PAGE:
Sunday, February 07, 2021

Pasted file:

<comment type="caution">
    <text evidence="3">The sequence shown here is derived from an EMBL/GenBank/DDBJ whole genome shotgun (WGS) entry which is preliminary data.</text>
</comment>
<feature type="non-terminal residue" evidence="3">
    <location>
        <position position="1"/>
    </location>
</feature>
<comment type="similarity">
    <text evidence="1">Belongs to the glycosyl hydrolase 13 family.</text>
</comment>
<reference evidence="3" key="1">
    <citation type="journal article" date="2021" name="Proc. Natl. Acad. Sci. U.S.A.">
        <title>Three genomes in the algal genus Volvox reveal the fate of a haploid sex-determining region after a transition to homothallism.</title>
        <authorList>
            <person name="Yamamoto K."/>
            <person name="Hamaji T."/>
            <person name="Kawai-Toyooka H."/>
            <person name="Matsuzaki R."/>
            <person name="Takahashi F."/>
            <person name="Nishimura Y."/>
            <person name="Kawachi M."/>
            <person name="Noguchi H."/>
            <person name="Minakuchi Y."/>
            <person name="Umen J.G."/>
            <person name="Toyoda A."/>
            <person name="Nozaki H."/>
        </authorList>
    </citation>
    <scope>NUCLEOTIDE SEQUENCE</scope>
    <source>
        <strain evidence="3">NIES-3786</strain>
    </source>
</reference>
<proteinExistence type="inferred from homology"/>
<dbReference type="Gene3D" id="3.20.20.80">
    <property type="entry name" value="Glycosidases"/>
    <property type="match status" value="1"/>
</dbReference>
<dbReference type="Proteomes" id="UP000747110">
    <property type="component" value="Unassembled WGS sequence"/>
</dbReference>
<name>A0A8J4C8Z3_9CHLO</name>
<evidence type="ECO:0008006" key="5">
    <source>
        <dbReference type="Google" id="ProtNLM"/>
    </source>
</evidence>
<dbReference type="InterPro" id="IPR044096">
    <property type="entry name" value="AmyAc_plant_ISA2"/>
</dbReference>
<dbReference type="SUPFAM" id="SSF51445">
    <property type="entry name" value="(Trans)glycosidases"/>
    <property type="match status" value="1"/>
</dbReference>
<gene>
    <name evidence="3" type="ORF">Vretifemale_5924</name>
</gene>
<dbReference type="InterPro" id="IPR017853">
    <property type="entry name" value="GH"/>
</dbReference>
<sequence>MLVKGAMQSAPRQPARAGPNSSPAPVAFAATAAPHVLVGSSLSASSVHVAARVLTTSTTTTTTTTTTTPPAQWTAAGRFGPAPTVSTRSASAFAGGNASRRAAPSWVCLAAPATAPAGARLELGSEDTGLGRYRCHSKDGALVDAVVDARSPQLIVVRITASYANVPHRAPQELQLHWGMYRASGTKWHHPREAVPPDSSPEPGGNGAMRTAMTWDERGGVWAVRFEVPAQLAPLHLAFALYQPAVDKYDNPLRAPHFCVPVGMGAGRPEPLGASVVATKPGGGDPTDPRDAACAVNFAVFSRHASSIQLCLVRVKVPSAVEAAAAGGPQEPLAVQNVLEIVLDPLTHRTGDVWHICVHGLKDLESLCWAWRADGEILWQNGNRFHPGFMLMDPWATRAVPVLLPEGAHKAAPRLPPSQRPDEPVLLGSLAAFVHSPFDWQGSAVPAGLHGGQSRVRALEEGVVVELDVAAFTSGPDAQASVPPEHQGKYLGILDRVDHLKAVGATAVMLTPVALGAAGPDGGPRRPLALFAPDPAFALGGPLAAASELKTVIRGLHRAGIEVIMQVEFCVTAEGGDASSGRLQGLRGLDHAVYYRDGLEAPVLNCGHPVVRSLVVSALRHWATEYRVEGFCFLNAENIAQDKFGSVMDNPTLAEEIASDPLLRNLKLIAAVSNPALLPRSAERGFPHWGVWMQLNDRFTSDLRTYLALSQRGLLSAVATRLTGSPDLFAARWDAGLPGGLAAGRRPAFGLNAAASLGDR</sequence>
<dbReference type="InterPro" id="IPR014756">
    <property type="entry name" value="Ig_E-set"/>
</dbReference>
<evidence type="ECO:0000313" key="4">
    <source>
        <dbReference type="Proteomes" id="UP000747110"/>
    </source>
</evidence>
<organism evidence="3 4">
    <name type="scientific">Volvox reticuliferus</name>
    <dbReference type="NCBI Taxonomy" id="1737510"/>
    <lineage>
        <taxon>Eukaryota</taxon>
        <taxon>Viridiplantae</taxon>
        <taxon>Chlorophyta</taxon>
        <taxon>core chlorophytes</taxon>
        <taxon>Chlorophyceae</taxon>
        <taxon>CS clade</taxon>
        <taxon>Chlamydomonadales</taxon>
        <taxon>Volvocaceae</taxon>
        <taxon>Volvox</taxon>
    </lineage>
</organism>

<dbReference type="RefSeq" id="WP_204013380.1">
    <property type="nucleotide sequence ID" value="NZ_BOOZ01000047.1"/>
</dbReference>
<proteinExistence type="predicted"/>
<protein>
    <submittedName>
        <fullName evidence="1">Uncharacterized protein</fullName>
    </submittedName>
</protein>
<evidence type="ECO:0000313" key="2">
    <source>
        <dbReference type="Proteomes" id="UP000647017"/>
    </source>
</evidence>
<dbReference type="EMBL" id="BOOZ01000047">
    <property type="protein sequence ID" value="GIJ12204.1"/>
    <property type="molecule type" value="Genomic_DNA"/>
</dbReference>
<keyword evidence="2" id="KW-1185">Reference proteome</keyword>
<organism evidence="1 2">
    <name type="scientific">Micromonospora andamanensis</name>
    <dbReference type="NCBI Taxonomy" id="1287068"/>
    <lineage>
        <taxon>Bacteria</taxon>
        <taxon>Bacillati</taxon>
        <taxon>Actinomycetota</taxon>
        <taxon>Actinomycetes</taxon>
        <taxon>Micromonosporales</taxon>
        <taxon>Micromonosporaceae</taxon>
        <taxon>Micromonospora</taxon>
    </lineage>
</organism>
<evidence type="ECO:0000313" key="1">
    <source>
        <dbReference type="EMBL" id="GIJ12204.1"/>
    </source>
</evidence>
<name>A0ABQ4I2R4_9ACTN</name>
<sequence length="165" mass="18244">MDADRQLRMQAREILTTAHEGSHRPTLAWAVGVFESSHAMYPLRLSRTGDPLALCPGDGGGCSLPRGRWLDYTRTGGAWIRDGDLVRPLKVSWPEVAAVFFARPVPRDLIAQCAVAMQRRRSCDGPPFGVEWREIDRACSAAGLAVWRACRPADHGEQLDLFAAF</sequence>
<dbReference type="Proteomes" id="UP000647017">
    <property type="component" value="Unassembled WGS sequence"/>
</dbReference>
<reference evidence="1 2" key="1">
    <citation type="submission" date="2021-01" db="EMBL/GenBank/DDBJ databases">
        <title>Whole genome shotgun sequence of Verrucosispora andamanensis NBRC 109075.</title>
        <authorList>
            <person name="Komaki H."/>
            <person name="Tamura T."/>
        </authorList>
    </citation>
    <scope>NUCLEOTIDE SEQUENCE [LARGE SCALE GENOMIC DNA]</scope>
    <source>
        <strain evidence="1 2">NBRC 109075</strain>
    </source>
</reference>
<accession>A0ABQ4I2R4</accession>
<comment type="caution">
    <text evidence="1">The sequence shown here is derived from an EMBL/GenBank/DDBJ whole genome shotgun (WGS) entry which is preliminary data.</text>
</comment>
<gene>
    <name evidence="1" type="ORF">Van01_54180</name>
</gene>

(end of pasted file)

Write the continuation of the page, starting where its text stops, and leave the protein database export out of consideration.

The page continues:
Where have you seen God this week? I hope its not been one of those grim periods when God seens intent on hiding. I know it can be hard to keep on with faith when some of the regular practises of worship that have sustained us through a lifetime are currently not available to us, and we may well be exhausted by our heartfelt collective prayer Please God, make it stop, But nonetheless, let's take the fact that you've made it to Dining Room Church as a hopeful sign, on the strength of which I will dare to repeat the question... Where have you seen God this week? For me, throughout this whole season of struggle, sadness and stubborn hope, I've seen God more in creation than anywhere else at all. Last spring, when the threat of the virus was very new and real, I took comfort from the life force bubbling over in that most exuberant of springs. Watching nature renew itself in such beautiful profusion somehow comforted me as I considered my own mortality. For a while I really knew, in heart as well as head, that beyond my life and death, birds would still sing, buds open, lambs be born...and that somehow made my own sense of vulnerability easier to bear. I found myself singing Great is thy faithfulness around house and garden Summer and winter and seed time and harvest... and that did indeed help me to ask for and receive Strength for the day and bright hope for the morrow... God spoke to me and his message of love stilled my soul And this week as I saw snowdrops, catkins and even a cowslip begin to speak of spring, once again God met me in creation with the good news I needed. The Celts used to talk about the little book - that was the Bible - and the great book - that was creation, and they read God in both. The instinct to worship in response to the beauty and mystery of the universe is as old as the human story itself. The Psalm we read just now is a reminder that for thousands of years, people have looked at the world around them, and seen God as creator of heaven and earth, of the sea and all that is in them. The passionate outpouring of the Psalmist, in this, and in so many of the psalms, is a song of praise to God the Creator which echoes down the centuries and still resonates today. But even here we are reminded that all life is finite, that we are not rulers of our own destiny When you take away their breath they die and return to the earth. This past year has bought that home to us again and again. We had thought, for a while, we were unassailable, masters of the universe....only to find ourselves brought low by something too small to see with tbe naked eye...The very triumphs of human science and engineering that enable us to travel all around the world and experience it's winders, nonetheless also enabled a tiny virus to travel around too, wreaking dreadful havoc. We are clever, yes...but we are not in control. We too have limits. When all is said and done, full of potential as we are, we are created, not creator. Kathy Galloway once leader of of the Iona Community writes It’s a timely reminder, because as a species, we have not been very good at recognising our limitations with regard to creation, to the earth we inhabit, and share with other species and life-forms. It is one of the most painful lessons of adulthood, realizing how little we really know, and how much less we can command. The struggle to impose our will on everything around us, including the earth, causes grave damage to the environment, to other people and to ourselves. The need to get our own way, especially with regard to energy over-consumption, is really something that belongs to the ‘terrible two’ stage of infant development. Our tendency to assume that the universe is at our disposal, that it has no intrinsic worth other than its usefulness to the human species has made us dangerously, even criminally careless. I've just begun watching Sir David Attenborough latest series The Perfect Planet. As always, it is stunning in its beauty, but his message is stark. Our planet sustains life, is, as far as we know, the one perfect planet in all our galaxy because everything is held in balance. But humankind has gone all out to upset that balance. We have over reached ourselves again and again, and now, as ice caps melt, islands are covered by rising tides and species become extinct forever, we face the probability of a dreadful reckoning. The climate emergency may be the greatest act of human defiance ever. If we believe that the earth is the Lord's and everything in it, if we seek and find comfort in our frailty as we treasure the rhythms of the seasons, then we need to be prepared to change. I've needed to hear God's voice speaking in creation. Don't let's drown him out with our toddler cries of "me, me, me"...but set aside the greed that destroys the work of human hands and lays waste the earth. Are you with me? It really is time for a change...